Gust E. "Brick" Lundberg (February 7, 1920 – March 1977) was the founder of the Sandy's fast-food restaurant chain and Laureate of the American National Business Hall of Fame.

Background edit

Brick Lundberg was born in 1920 in Kewanee, Illinois. He attended the University of Illinois and immediately after graduation received a commission in the Air Force. During the war Lundberg was an adjutant with the 387th bomb group and after the war he partnered with the group's flight surgeon to buy Culligan Soft Water franchises in Kewanee and Macomb, Illinois and Kenosha, Wisconsin. In 1948, after the death of his older brother, Brick returned to Kewanee to be near his father. He opened a store, Kewanee Rite, to market some of his father's inventions and became actively involved in the town's civic organizations, so much so that the Kewanee Junior Chamber of Commerce named him Outstanding Young Man of the Year in 1951 and in 1955 (he received the same award for the State of Illinois that year).

Lundberg was known for his ability to inspire people to operate as part of a team and achieve more than they thought possible, as demonstrated by his success in revitalizing the local National Guard unit and achieving the building of a new armory for the town.

Career edit

In 1956 he partnered with three friends—Paul White, Robert C. Wenger and W.K. Davidson—to buy one of the first McDonald's franchises outside the state of California. Although their restaurant was successful, differences with McDonald's founder Ray Kroc led the group to open their own regional restaurant chain which they called Sandy's. The Sandy's restaurants were a smaller, less-corporate and more-personal chain; Lundberg made it a habit to visit every single Sandy's personally on a regular basis and get to know every employee. His warmth and encouragement made everyone he encountered feel valued and inspired.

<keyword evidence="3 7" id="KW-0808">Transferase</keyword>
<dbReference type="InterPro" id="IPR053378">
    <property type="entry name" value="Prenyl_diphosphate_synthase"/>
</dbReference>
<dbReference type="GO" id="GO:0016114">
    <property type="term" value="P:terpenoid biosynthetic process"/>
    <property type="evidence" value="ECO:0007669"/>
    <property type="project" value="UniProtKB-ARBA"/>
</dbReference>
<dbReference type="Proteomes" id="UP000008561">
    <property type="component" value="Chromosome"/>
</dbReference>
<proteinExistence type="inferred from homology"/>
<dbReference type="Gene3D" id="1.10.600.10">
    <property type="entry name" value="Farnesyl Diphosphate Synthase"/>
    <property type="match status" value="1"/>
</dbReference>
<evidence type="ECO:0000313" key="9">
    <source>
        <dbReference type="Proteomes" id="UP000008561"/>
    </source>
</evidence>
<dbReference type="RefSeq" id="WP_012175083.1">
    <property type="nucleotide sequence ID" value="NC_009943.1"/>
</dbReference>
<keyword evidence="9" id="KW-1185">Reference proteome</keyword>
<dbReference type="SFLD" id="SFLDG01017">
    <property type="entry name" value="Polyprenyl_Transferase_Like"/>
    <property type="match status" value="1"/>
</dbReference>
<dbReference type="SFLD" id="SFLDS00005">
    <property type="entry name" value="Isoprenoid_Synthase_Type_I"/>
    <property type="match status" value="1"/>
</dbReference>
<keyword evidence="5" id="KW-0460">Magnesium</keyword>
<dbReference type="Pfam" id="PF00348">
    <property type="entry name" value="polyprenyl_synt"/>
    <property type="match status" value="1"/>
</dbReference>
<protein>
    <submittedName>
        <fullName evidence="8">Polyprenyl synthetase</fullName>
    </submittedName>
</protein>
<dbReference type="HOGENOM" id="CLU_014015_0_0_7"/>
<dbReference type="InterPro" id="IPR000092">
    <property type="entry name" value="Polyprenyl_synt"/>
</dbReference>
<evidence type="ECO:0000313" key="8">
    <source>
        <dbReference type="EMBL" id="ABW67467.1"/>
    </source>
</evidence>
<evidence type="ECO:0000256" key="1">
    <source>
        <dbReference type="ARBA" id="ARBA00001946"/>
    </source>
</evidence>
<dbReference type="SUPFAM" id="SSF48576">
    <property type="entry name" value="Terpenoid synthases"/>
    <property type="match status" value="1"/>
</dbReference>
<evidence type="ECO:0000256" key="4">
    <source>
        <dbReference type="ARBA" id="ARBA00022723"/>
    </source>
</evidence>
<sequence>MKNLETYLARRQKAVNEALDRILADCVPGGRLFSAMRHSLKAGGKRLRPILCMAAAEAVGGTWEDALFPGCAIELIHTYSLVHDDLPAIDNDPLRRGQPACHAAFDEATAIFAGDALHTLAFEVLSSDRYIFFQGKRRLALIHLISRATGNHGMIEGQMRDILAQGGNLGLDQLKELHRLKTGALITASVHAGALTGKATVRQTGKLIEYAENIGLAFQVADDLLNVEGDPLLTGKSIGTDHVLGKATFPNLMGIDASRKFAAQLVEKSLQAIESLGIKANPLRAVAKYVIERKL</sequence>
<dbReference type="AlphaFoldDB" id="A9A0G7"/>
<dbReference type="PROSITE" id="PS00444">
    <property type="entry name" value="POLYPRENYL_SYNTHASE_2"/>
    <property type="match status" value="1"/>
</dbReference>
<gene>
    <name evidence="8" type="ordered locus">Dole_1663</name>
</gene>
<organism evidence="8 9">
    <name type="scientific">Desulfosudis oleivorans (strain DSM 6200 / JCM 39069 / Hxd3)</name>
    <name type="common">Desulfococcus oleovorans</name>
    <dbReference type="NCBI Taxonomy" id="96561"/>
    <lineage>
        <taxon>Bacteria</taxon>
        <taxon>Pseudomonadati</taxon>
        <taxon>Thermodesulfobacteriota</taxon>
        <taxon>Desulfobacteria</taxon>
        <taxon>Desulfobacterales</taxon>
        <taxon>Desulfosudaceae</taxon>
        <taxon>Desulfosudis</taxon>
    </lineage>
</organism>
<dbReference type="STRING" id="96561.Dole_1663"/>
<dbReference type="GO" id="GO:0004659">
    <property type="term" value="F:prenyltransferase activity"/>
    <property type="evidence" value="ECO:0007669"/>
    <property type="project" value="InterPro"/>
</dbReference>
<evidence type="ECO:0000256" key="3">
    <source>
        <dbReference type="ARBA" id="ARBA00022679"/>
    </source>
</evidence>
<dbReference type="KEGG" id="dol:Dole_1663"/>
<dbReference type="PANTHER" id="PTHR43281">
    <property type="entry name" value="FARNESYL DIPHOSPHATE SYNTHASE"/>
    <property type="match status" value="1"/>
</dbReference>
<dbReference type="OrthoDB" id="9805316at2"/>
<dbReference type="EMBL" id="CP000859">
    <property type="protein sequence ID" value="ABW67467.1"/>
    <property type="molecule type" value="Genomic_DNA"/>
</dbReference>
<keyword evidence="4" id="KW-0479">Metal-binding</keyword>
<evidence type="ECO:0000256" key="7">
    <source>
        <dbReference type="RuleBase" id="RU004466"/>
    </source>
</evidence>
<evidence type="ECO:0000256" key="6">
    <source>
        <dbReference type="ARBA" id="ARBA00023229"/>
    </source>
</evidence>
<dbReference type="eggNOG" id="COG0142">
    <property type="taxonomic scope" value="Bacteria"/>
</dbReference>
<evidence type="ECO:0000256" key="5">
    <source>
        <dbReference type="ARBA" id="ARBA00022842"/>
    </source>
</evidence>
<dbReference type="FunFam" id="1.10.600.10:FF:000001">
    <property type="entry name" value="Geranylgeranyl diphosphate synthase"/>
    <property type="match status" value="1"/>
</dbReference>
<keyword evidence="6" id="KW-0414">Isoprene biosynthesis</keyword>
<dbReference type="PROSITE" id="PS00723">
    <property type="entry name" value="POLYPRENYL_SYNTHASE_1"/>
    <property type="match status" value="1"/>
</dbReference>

In working with the board, I used to have to do cash flow, project sales, percents of increases…and I really didn't think I could do it...(but) Brick came down and talked to me one day, and I thought (afterwards) I could do six times more than what he wanted me to do...He gave me the determination and made me feel that I was a chosen one; I really, really (felt) chosen. (Anne Bower, secretary)[1]
They'd see other people come in big Cadillacs and Lincolns, and not talk to 'em, then there would come Brick Lundberg, Chairman of the Board and President of Sandy's in his little Rambler. He'd pull in the lot, get out, pick up a cup, pick up a wrapper, come in the store, dispose of the paper products he found in the lot that shouldn't have been there (and he'd get a message across without saying a word: your lot's dirty!), and he'd walk in and shake everybody's hand; he was really happy to see 'em all! (unknown employee)[2]

The Sandy's chain grew from just 7 stores in 1959 to 121 in 1966, at which point Lundberg opted to step down (remaining Chairman of the Board) and spend more time with his family. He also returned to his community responsibilities, raising $200,000 towards establishment of a community college in Kewanee and persuading Black Hawk College, a two-year school, to open a campus there. In recognition of his efforts, the new college named its library after him (now the Gust E. Lundberg Learning Resources Center).

Brick returned to active duty with Sandy's briefly in the early 1970s to revitalize it and then oversee its merger with Hardee's. After the merger Lundberg retired permanently, but Jack Laughery, CEO of Sandy's, accepted a position with the new expanded Hardee's, giving Lundberg the satisfaction of seeing many of his management principles adopted.

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